What Is Needed to Seal Natural Stone Tiles?


Natural stone tiles (marble, slate, granite and others) tend to look solid and impenetrable. They're not. If you buy unsealed stone tiles, which is generally how they're sold, the material will absorb moisture and stains far more readily than glazed ceramic, porcelain or other manufactured tiles. Sealing your natural stone tiles during and after installation is crucial to prevent discoloration and other problems. This is a little more complicated than it sounds because it has to be done in conjunction with the grouting process.

Choose a Sealant

  • Liquid polyurethane-based tile sealants come in two general categories: surface and penetrating. Surface sealants sit on top of the tile, while penetrating sealants seep into the tile. You're generally best off with a penetrating sealant, though a final coat of surface sealant can be helpful in adding a top layer of defense. Both kinds of sealant come in flat, matte or glaze finishes, and which you use is entirely up to you and your aesthetic tastes; they all seal equally well. Generally, if you want a natural look, go with flat or matte; if you want a high-sheen polished look, go with glaze.

Pre-Grout Sealing

  • One problem when laying natural stone tile is that when you apply the grout (the mortar that sits between the tiles) it will stain the unsealed stone, since you have to wipe grout across the surface of the tiles to get it in the lines. Soaking the tiles in sealant ahead of time isn't an option, since sealant on the sides of the tiles would prevent the grout from properly setting. The solution is to seal just the tops of your tiles after they're laid but before you grout. Use a paint brush to coat the tops of the tiles, taking care not to get it in the lines between them. Let the first coat of sealant dry according to the instructions (generally a few hours), then apply a second coat. Grout as usual.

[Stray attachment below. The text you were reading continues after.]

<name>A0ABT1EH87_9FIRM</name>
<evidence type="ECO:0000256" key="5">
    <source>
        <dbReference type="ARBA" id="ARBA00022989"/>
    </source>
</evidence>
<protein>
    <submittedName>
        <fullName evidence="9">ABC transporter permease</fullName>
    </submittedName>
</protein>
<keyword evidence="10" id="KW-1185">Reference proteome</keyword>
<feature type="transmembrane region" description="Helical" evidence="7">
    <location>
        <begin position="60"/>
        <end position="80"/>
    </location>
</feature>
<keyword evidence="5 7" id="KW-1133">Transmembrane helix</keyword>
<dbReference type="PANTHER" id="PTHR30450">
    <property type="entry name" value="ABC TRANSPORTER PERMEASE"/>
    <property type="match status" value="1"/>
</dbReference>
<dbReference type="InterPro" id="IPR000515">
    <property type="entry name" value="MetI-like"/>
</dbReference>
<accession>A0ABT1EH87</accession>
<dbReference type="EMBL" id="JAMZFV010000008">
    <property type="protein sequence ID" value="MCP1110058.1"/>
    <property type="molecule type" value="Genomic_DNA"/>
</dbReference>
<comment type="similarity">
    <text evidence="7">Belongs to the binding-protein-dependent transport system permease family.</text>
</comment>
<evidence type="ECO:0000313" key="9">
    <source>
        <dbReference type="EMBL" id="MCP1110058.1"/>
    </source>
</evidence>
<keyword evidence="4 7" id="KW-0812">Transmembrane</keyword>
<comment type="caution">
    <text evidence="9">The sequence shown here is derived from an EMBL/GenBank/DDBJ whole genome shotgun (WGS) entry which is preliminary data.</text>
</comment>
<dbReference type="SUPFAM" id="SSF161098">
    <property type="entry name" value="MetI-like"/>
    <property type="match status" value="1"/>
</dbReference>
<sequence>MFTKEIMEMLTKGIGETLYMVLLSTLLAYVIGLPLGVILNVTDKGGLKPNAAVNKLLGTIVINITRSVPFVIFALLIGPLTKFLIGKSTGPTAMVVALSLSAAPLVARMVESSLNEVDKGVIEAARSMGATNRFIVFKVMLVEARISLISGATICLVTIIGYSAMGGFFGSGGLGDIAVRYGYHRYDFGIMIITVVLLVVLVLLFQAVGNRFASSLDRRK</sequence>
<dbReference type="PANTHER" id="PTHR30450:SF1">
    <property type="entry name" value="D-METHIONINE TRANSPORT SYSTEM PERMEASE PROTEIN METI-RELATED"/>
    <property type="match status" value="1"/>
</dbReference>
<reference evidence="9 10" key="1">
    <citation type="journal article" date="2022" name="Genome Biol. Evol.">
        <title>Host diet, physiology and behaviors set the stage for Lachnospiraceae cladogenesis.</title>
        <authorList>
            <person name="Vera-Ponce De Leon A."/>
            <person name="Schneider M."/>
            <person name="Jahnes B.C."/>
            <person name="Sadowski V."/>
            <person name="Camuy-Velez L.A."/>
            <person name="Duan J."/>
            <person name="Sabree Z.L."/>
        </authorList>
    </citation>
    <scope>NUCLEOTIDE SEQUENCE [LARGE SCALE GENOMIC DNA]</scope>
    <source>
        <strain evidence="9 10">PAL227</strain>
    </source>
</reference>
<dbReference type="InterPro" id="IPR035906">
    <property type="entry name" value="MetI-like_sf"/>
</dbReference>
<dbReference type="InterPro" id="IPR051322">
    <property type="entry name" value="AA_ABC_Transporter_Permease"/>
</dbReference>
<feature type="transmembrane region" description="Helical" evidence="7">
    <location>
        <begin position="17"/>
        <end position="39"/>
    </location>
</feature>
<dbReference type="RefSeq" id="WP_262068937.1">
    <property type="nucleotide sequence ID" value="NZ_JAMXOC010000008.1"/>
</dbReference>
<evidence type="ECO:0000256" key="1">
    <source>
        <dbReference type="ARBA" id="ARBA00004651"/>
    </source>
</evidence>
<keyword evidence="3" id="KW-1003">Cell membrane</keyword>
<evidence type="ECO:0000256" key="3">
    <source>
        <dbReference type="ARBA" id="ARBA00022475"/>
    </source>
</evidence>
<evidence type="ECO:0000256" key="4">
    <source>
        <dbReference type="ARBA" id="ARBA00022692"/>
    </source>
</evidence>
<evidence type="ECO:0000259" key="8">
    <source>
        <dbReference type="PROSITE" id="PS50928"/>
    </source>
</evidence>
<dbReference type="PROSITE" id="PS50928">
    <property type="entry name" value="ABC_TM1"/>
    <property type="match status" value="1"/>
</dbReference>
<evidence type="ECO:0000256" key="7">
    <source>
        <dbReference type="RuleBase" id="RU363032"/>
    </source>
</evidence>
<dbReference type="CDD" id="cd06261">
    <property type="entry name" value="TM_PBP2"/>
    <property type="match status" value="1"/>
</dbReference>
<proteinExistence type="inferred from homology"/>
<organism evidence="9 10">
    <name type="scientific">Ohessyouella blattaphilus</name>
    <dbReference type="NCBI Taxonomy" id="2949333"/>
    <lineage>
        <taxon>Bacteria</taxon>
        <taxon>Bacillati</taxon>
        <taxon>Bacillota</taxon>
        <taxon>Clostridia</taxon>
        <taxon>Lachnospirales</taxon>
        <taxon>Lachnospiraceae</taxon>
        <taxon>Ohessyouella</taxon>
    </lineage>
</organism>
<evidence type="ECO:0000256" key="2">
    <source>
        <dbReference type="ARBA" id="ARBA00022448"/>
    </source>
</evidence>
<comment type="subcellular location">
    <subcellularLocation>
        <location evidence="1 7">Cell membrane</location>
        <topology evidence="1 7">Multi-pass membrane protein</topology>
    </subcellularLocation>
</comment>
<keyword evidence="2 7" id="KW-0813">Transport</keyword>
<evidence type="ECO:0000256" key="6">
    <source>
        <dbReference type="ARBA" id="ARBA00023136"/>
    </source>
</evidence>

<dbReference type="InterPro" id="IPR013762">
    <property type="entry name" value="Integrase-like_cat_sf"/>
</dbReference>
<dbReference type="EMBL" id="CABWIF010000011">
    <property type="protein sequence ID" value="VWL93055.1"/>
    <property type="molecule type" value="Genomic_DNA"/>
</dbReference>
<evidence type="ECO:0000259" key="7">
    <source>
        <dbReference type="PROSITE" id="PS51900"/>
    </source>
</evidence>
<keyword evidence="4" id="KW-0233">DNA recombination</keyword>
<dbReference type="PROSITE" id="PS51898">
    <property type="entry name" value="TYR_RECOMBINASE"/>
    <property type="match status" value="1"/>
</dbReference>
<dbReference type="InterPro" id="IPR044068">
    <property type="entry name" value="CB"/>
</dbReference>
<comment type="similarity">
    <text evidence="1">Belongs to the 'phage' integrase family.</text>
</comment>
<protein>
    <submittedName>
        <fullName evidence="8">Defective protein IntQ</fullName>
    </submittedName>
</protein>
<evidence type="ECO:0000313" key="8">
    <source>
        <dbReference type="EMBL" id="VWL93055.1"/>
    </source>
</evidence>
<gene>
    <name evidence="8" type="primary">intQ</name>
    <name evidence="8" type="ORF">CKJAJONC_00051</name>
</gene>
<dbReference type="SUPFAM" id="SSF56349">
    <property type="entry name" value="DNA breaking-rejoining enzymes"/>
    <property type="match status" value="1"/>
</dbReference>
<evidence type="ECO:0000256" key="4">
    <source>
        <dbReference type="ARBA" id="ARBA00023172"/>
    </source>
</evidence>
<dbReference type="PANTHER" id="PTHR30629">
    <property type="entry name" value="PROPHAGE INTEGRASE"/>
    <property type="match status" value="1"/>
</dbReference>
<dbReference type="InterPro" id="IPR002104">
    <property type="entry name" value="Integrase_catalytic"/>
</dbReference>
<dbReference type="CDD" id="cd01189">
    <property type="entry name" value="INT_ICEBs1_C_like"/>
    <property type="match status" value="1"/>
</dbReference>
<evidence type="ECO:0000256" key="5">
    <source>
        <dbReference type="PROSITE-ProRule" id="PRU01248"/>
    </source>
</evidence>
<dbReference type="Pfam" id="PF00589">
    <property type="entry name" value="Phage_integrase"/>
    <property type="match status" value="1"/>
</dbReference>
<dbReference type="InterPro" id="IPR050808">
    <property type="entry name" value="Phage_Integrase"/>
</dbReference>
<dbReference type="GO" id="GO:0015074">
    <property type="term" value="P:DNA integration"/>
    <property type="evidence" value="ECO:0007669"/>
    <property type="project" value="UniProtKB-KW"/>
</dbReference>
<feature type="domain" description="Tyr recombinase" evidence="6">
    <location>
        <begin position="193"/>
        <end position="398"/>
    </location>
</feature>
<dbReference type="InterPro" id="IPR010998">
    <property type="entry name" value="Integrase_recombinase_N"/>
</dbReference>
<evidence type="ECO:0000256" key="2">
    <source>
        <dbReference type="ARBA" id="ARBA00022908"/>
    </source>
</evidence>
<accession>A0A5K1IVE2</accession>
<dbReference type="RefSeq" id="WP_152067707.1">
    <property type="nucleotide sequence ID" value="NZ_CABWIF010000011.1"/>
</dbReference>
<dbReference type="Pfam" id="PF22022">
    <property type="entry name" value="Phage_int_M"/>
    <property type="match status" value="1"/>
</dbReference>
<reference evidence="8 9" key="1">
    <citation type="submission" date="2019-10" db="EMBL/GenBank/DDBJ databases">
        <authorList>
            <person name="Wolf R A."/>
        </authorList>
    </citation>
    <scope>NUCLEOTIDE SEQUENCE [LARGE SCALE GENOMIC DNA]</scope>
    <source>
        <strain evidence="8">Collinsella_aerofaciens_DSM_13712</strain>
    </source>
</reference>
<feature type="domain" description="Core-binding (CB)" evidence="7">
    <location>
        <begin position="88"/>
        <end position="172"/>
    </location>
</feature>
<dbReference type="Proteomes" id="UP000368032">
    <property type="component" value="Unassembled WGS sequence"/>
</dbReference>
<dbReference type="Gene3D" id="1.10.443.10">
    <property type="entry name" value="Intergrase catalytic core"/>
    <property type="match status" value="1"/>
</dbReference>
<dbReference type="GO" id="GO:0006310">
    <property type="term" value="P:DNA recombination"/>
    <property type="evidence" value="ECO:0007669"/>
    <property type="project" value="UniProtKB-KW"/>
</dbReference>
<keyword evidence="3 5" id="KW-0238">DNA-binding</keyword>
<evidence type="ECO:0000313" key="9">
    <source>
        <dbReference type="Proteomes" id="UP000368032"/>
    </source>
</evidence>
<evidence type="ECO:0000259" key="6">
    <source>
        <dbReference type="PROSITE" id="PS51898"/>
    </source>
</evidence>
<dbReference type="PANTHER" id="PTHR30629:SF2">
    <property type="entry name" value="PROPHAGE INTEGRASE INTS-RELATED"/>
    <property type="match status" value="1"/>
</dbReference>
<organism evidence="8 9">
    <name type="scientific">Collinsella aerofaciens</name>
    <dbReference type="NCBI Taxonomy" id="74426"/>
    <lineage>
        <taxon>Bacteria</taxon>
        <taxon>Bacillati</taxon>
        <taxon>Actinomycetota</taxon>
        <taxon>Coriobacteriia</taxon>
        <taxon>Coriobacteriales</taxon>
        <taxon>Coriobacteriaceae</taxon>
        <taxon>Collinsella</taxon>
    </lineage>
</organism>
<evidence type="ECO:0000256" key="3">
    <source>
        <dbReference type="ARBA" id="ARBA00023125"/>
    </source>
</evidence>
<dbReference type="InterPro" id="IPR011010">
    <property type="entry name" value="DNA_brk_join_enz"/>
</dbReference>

Post-Grout Sealing

  • Grout is even more vulnerable to staining than most stone, so your grout needs to be sealed as well. When you lay glazed ceramic or other tiles that don't need sealing, you would seal the grout lines separately, keeping the sealant off the tiles. But with stone, since you're sealing it anyway, you can simply do the whole surface, brushing your sealant across the tiles and the grout together. It will be the first coat for the grout and the third for the tiles (since you put on two coats before grouting). Use at least one coat of penetrating sealant for this step, then apply a final coat of either penetrating or surface sealant. You might go with surface sealant if you want a little more shine.

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